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Krakatau erupted in 1883, in one of the largest eruptions in recent time. Krakatau is an island volcano along the Indonesian arc, between the much larger islands of Sumatra and Java (each of which has many volcanoes also along the arc).
There is a very fine book about the Krakatau eruption by Tom Simkin and Richard Fiske (Simkin, T., and Fiske, R.S., Krakatau 1883: The volcanic eruption and its effects: Smithsonian Institution Press: Washington, D.C., 464 p.), so if you really want to know about the eruption you should go to the nearest bookstore or library to find that.
Here are some highlights from their summary of effects:
Krakatau is still active. The presently-active vent has formed a small island in the middle of the ocean-filled caldera that developed during the famous big eruption of 1883. The island is called Anak Krakatau, which means child-of-Krakatau. It is pretty much erupting all the time at a low level, but once or twice a year it has slightly larger eruptions that people notice and sometimes report in the news. Of course none of these are anywhere near the size of the famous 1883 eruption.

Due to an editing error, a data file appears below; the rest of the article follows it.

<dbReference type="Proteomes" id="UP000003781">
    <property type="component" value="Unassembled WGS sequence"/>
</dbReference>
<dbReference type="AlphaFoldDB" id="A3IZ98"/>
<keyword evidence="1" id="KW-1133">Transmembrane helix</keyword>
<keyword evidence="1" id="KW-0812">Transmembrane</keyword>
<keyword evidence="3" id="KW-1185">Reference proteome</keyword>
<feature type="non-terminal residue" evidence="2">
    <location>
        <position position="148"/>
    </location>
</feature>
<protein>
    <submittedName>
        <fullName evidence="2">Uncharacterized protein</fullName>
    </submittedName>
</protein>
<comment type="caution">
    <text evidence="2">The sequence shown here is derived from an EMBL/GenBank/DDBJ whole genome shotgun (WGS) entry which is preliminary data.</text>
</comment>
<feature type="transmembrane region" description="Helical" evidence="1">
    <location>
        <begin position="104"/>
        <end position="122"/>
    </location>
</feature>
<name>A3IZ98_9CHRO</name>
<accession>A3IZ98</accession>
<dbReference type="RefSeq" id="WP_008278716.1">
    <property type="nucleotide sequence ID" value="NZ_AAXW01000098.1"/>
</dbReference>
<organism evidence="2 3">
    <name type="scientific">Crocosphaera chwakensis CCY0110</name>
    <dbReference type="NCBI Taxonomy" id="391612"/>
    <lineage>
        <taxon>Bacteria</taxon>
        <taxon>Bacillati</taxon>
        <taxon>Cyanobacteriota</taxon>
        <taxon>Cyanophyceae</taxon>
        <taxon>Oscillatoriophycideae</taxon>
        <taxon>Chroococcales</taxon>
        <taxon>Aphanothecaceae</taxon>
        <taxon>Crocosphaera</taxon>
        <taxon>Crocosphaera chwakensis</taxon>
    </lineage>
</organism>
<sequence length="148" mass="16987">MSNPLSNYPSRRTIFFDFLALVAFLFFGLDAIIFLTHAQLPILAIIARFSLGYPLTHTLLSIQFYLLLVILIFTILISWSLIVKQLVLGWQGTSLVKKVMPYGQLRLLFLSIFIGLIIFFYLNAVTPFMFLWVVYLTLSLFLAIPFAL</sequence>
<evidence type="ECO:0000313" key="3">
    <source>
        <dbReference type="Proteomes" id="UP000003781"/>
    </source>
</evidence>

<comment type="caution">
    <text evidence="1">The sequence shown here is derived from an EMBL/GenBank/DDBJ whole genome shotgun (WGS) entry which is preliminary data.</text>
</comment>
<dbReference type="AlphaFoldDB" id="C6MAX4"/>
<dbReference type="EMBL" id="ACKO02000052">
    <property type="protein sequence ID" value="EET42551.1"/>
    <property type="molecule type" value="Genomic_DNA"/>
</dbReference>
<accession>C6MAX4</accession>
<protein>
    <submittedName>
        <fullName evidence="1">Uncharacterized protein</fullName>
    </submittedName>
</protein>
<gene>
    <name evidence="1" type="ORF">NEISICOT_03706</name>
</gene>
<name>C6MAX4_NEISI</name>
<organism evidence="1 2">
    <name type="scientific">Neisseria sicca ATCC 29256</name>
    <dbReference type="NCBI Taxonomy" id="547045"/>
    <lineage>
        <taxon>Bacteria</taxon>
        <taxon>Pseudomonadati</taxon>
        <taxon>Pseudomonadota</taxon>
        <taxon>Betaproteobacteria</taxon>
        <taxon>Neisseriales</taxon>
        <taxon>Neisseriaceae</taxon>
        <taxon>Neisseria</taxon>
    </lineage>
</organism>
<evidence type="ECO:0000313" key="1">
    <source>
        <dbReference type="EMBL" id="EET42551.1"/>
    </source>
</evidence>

Krakatau is following a pattern that is pretty common for volcanoes. This pattern involves hundreds to thousands of years of small eruptions to build up the volcano followed by 1 or more huge eruptions that causes the volcano to collapse into a caldera, and then the cycle starts over again.
The chances of a huge 1883-style eruption are very small for the time being. However, it is certainly dangerous to go onto Anak Krakatau, especially if it is one of its more agitated moods. It is probably not even very smart to spend too much time on the small islands that form the remnants of what was once the main Krakatau island. This is because even a small collapse of Anak Krakatau could generate a small tsunami that could sweep towards these islands. Since they are so close to Anak Krakatau there wouldn’t be very much time for a warning.
Anak Krakatau photograph courtesy of and copyrighted by Robert Decker.